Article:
State Department of Transportation to be Investigated by State Police
Governor Donald Carcieri has asked the state police to begin an investigation into the state’s Department of Transportation contract staffing practices. From Mike Stanton and Katherine Gregg in today’s Projo…
Governor Carcieri yesterday asked the state police to “begin a preliminary review” of the way business has been conducted by the state Department of Transportation…At least we now have a plausible answer as to why the percentage of Rhode Island’s bridges that are “functionally obsolete or structurally deficient” is one of the highest in the country.
Bottom line: the now-infamous $102,858 typist was not an isolated case.
And the 145.99-percent markup the DOT was paying Vanasse Hangen Brustlin to provide that typist to an in-house traffic-monitoring center was by no means the highest of the “overhead” rates the DOT has been paying its consultants.
Responding to a public-information request filed a month ago, the DOT earlier this week acknowledged paying “overhead” rates that add anywhere from 65.94 percent to 210 percent to the bills it has been paying private companies for their staff engineers, draftsmen, technicians and typists.
With pay levels averaging $84.73 an hour (including the guaranteed overhead and profit payments), the state, for example, is paying one consulting company — in the middle of the pack — the equivalent of $176,238 a year for each of the engineers and technicians doing wind and traffic studies on a Pawtucket bridge.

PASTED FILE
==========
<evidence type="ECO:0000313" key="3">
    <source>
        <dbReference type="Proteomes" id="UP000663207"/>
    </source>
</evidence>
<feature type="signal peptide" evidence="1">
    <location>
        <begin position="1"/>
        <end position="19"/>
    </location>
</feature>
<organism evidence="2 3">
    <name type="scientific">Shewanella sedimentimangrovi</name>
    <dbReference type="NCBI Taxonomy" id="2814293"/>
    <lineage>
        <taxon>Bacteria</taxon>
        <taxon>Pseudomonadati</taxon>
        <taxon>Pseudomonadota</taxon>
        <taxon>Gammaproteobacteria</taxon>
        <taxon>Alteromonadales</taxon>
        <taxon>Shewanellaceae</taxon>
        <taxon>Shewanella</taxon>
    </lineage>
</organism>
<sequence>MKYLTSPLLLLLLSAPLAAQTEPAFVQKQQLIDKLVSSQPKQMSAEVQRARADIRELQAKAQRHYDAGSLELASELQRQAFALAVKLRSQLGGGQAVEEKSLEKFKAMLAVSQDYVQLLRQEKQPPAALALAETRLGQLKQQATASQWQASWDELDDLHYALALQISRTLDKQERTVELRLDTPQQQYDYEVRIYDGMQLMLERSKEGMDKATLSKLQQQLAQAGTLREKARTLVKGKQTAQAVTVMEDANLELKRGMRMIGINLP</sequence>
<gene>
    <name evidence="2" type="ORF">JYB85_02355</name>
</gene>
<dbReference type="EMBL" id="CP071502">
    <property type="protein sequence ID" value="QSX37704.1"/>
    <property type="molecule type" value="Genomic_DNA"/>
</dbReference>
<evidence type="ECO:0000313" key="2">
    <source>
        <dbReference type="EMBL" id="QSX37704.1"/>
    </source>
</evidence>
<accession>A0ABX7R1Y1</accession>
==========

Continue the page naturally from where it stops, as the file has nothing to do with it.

One of the highest overhead rates, 201 percent, goes to Plangraphics, a Frankfurt, Ky., company that billed the state for what is broadly described in DOT records as a “plan library archival numbering system.”
The way the Plangraphics contract worked: the company would bill the DOT $260,656 for its direct labor costs and then, more than twice that — $549,203 — for overhead and $90,613 on top of that for profit. (For reasons that went unexplained yesterday, a $76,260 slice of the company’s $900,473 authorized contract went to the DOT’s construction-scheduling consultant, the Plexus Corp.)
One of the lowest rates, 65.94 percent, goes to Cataldo & Associates, the company that made headlines earlier this year for putting 11 retired DOT construction supervisors on its payroll doing the same kind of work they had been doing on state road projects — while drawing pensions. That practice was eventually nixed by the state retirement board.
The benefits package part of overhead for state employees is 88%. When I scanned the list of overhead rates in the ProJo article, many seemed to fall between 120% and 150%. If the state calculated the rest of overhead for its employees, it would include depreciation and repairs in buildings, utilities, supplies and equipment, liability insurance (general and professional) and probably several others that escape me right now. Then there are administrative, accounting and clerical overhead fees. (Here is where I think Vanasse, etc pulled a fast one in their contract by direct billing a clerk-typist. I think that is inherently an overhead function. They may make the argument that she is direct because she is fully dedicated to the contract. Its not hidden and if the state is stupid enough to roll over, then do you expect they won’t direct bill her?) And its likely that for consulting firms, another cost is non-billable hours. Everyone wants to be fully billable, but there is often some down time between assignments (not that something like that would ever happen with state employees!). I suspect that state employees and contract employees might have very similar fully burdened overhead rates. As to Plangraphics, tell me more – if what they are doing is esoteric and specialized, then attracting, training and retaining good people costs money.
Lastly, will someone at the ProJo please send Bakst and Gregg down to the business office and give them an explanation of the facts of life re direct charges, overhead and G&A and fee? I’m not at all sure they get it.